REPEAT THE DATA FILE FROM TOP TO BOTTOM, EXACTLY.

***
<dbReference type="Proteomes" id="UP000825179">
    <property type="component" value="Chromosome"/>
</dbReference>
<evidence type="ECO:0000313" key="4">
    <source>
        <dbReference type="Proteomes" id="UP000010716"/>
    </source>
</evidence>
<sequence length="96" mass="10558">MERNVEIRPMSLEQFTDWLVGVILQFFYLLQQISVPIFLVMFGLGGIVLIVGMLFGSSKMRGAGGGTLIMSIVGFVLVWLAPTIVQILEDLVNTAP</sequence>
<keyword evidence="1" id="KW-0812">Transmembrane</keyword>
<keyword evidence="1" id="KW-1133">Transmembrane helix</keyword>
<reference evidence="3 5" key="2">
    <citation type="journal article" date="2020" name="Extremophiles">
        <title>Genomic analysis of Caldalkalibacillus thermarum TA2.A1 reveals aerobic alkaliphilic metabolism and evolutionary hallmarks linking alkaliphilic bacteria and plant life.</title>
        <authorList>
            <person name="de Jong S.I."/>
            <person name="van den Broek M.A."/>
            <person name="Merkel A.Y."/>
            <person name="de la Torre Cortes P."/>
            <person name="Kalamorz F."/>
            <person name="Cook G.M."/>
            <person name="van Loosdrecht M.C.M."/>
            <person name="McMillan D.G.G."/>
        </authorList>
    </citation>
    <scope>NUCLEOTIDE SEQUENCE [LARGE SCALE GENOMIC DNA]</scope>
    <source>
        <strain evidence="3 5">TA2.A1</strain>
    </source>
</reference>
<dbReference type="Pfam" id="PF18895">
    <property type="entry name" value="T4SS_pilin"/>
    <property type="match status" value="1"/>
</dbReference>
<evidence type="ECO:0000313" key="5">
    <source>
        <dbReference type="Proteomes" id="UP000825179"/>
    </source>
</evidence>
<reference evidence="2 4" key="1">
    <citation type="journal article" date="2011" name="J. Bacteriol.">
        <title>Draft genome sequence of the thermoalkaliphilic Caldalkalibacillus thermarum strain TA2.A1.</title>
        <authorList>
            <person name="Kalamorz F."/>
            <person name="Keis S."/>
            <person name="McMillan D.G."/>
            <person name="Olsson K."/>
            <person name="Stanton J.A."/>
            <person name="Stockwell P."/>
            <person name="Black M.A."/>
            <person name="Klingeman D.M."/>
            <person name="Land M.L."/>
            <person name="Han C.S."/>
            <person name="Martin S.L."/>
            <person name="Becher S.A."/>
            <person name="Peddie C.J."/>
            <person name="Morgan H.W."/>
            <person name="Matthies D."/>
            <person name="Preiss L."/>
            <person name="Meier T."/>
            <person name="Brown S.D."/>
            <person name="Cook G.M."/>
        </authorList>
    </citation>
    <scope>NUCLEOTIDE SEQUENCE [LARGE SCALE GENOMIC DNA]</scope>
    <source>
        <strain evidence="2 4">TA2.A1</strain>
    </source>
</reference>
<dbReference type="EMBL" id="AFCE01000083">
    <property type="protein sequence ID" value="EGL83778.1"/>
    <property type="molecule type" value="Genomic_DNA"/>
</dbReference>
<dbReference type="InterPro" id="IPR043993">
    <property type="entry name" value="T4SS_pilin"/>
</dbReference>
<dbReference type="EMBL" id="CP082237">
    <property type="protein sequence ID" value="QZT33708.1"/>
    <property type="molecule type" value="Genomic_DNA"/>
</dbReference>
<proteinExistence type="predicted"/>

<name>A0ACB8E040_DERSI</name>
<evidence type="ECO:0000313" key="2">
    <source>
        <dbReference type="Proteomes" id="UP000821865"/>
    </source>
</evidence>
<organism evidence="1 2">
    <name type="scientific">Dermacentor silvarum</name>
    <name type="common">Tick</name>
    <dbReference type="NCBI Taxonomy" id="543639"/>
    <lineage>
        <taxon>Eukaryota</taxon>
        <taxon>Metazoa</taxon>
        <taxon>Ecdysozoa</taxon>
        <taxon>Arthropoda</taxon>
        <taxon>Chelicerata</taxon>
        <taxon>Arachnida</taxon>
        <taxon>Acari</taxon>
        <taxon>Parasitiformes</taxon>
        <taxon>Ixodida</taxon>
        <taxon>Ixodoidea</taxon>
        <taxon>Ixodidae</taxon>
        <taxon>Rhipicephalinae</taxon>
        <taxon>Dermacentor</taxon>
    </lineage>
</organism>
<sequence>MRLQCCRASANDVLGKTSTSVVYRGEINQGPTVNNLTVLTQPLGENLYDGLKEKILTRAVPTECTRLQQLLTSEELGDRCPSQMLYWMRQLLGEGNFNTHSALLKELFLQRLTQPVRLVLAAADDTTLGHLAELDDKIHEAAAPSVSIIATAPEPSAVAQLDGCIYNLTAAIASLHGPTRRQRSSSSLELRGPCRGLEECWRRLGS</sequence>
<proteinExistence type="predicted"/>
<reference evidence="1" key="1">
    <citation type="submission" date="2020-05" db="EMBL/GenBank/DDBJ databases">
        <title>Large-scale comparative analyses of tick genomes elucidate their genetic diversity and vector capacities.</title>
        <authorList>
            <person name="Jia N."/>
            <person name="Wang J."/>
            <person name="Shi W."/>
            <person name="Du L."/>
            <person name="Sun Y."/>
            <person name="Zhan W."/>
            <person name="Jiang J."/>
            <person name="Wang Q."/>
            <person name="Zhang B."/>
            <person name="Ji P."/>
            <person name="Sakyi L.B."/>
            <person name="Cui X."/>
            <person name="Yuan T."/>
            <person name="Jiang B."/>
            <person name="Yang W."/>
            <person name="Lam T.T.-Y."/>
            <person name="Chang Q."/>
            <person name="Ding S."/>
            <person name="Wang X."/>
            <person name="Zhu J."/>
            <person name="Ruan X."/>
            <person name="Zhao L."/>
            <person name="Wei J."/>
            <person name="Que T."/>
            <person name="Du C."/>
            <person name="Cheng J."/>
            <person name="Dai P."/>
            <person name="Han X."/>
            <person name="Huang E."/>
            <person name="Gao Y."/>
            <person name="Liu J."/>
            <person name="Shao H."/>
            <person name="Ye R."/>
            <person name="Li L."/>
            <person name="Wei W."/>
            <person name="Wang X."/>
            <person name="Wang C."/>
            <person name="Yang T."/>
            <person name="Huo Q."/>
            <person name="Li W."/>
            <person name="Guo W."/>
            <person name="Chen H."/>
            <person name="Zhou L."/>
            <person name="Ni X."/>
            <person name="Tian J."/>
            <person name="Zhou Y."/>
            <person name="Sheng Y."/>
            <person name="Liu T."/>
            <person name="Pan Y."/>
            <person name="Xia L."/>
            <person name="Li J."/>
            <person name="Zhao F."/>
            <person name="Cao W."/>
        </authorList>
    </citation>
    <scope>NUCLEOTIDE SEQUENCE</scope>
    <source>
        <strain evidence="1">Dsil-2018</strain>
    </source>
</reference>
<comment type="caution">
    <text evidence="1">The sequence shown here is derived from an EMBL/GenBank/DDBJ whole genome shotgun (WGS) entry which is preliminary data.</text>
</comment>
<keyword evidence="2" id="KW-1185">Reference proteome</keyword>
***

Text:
<dbReference type="Proteomes" id="UP000825179">
    <property type="component" value="Chromosome"/>
</dbReference>
<evidence type="ECO:0000313" key="4">
    <source>
        <dbReference type="Proteomes" id="UP000010716"/>
    </source>
</evidence>
<sequence length="96" mass="10558">MERNVEIRPMSLEQFTDWLVGVILQFFYLLQQISVPIFLVMFGLGGIVLIVGMLFGSSKMRGAGGGTLIMSIVGFVLVWLAPTIVQILEDLVNTAP</sequence>
<keyword evidence="1" id="KW-0812">Transmembrane</keyword>
<keyword evidence="1" id="KW-1133">Transmembrane helix</keyword>
<reference evidence="3 5" key="2">
    <citation type="journal article" date="2020" name="Extremophiles">
        <title>Genomic analysis of Caldalkalibacillus thermarum TA2.A1 reveals aerobic alkaliphilic metabolism and evolutionary hallmarks linking alkaliphilic bacteria and plant life.</title>
        <authorList>
            <person name="de Jong S.I."/>
            <person name="van den Broek M.A."/>
            <person name="Merkel A.Y."/>
            <person name="de la Torre Cortes P."/>
            <person name="Kalamorz F."/>
            <person name="Cook G.M."/>
            <person name="van Loosdrecht M.C.M."/>
            <person name="McMillan D.G.G."/>
        </authorList>
    </citation>
    <scope>NUCLEOTIDE SEQUENCE [LARGE SCALE GENOMIC DNA]</scope>
    <source>
        <strain evidence="3 5">TA2.A1</strain>
    </source>
</reference>
<dbReference type="Pfam" id="PF18895">
    <property type="entry name" value="T4SS_pilin"/>
    <property type="match status" value="1"/>
</dbReference>
<evidence type="ECO:0000313" key="5">
    <source>
        <dbReference type="Proteomes" id="UP000825179"/>
    </source>
</evidence>
<reference evidence="2 4" key="1">
    <citation type="journal article" date="2011" name="J. Bacteriol.">
        <title>Draft genome sequence of the thermoalkaliphilic Caldalkalibacillus thermarum strain TA2.A1.</title>
        <authorList>
            <person name="Kalamorz F."/>
            <person name="Keis S."/>
            <person name="McMillan D.G."/>
            <person name="Olsson K."/>
            <person name="Stanton J.A."/>
            <person name="Stockwell P."/>
            <person name="Black M.A."/>
            <person name="Klingeman D.M."/>
            <person name="Land M.L."/>
            <person name="Han C.S."/>
            <person name="Martin S.L."/>
            <person name="Becher S.A."/>
            <person name="Peddie C.J."/>
            <person name="Morgan H.W."/>
            <person name="Matthies D."/>
            <person name="Preiss L."/>
            <person name="Meier T."/>
            <person name="Brown S.D."/>
            <person name="Cook G.M."/>
        </authorList>
    </citation>
    <scope>NUCLEOTIDE SEQUENCE [LARGE SCALE GENOMIC DNA]</scope>
    <source>
        <strain evidence="2 4">TA2.A1</strain>
    </source>
</reference>
<dbReference type="EMBL" id="AFCE01000083">
    <property type="protein sequence ID" value="EGL83778.1"/>
    <property type="molecule type" value="Genomic_DNA"/>
</dbReference>
<dbReference type="InterPro" id="IPR043993">
    <property type="entry name" value="T4SS_pilin"/>
</dbReference>
<dbReference type="EMBL" id="CP082237">
    <property type="protein sequence ID" value="QZT33708.1"/>
    <property type="molecule type" value="Genomic_DNA"/>
</dbReference>
<proteinExistence type="predicted"/>

<name>A0ACB8E040_DERSI</name>
<evidence type="ECO:0000313" key="2">
    <source>
        <dbReference type="Proteomes" id="UP000821865"/>
    </source>
</evidence>
<organism evidence="1 2">
    <name type="scientific">Dermacentor silvarum</name>
    <name type="common">Tick</name>
    <dbReference type="NCBI Taxonomy" id="543639"/>
    <lineage>
        <taxon>Eukaryota</taxon>
        <taxon>Metazoa</taxon>
        <taxon>Ecdysozoa</taxon>
        <taxon>Arthropoda</taxon>
        <taxon>Chelicerata</taxon>
        <taxon>Arachnida</taxon>
        <taxon>Acari</taxon>
        <taxon>Parasitiformes</taxon>
        <taxon>Ixodida</taxon>
        <taxon>Ixodoidea</taxon>
        <taxon>Ixodidae</taxon>
        <taxon>Rhipicephalinae</taxon>
        <taxon>Dermacentor</taxon>
    </lineage>
</organism>
<sequence>MRLQCCRASANDVLGKTSTSVVYRGEINQGPTVNNLTVLTQPLGENLYDGLKEKILTRAVPTECTRLQQLLTSEELGDRCPSQMLYWMRQLLGEGNFNTHSALLKELFLQRLTQPVRLVLAAADDTTLGHLAELDDKIHEAAAPSVSIIATAPEPSAVAQLDGCIYNLTAAIASLHGPTRRQRSSSSLELRGPCRGLEECWRRLGS</sequence>
<proteinExistence type="predicted"/>
<reference evidence="1" key="1">
    <citation type="submission" date="2020-05" db="EMBL/GenBank/DDBJ databases">
        <title>Large-scale comparative analyses of tick genomes elucidate their genetic diversity and vector capacities.</title>
        <authorList>
            <person name="Jia N."/>
            <person name="Wang J."/>
            <person name="Shi W."/>
            <person name="Du L."/>
            <person name="Sun Y."/>
            <person name="Zhan W."/>
            <person name="Jiang J."/>
            <person name="Wang Q."/>
            <person name="Zhang B."/>
            <person name="Ji P."/>
            <person name="Sakyi L.B."/>
            <person name="Cui X."/>
            <person name="Yuan T."/>
            <person name="Jiang B."/>
            <person name="Yang W."/>
            <person name="Lam T.T.-Y."/>
            <person name="Chang Q."/>
            <person name="Ding S."/>
            <person name="Wang X."/>
            <person name="Zhu J."/>
            <person name="Ruan X."/>
            <person name="Zhao L."/>
            <person name="Wei J."/>
            <person name="Que T."/>
            <person name="Du C."/>
            <person name="Cheng J."/>
            <person name="Dai P."/>
            <person name="Han X."/>
            <person name="Huang E."/>
            <person name="Gao Y."/>
            <person name="Liu J."/>
            <person name="Shao H."/>
            <person name="Ye R."/>
            <person name="Li L."/>
            <person name="Wei W."/>
            <person name="Wang X."/>
            <person name="Wang C."/>
            <person name="Yang T."/>
            <person name="Huo Q."/>
            <person name="Li W."/>
            <person name="Guo W."/>
            <person name="Chen H."/>
            <person name="Zhou L."/>
            <person name="Ni X."/>
            <person name="Tian J."/>
            <person name="Zhou Y."/>
            <person name="Sheng Y."/>
            <person name="Liu T."/>
            <person name="Pan Y."/>
            <person name="Xia L."/>
            <person name="Li J."/>
            <person name="Zhao F."/>
            <person name="Cao W."/>
        </authorList>
    </citation>
    <scope>NUCLEOTIDE SEQUENCE</scope>
    <source>
        <strain evidence="1">Dsil-2018</strain>
    </source>
</reference>
<comment type="caution">
    <text evidence="1">The sequence shown here is derived from an EMBL/GenBank/DDBJ whole genome shotgun (WGS) entry which is preliminary data.</text>
</comment>
<keyword evidence="2" id="KW-1185">Reference proteome</keyword>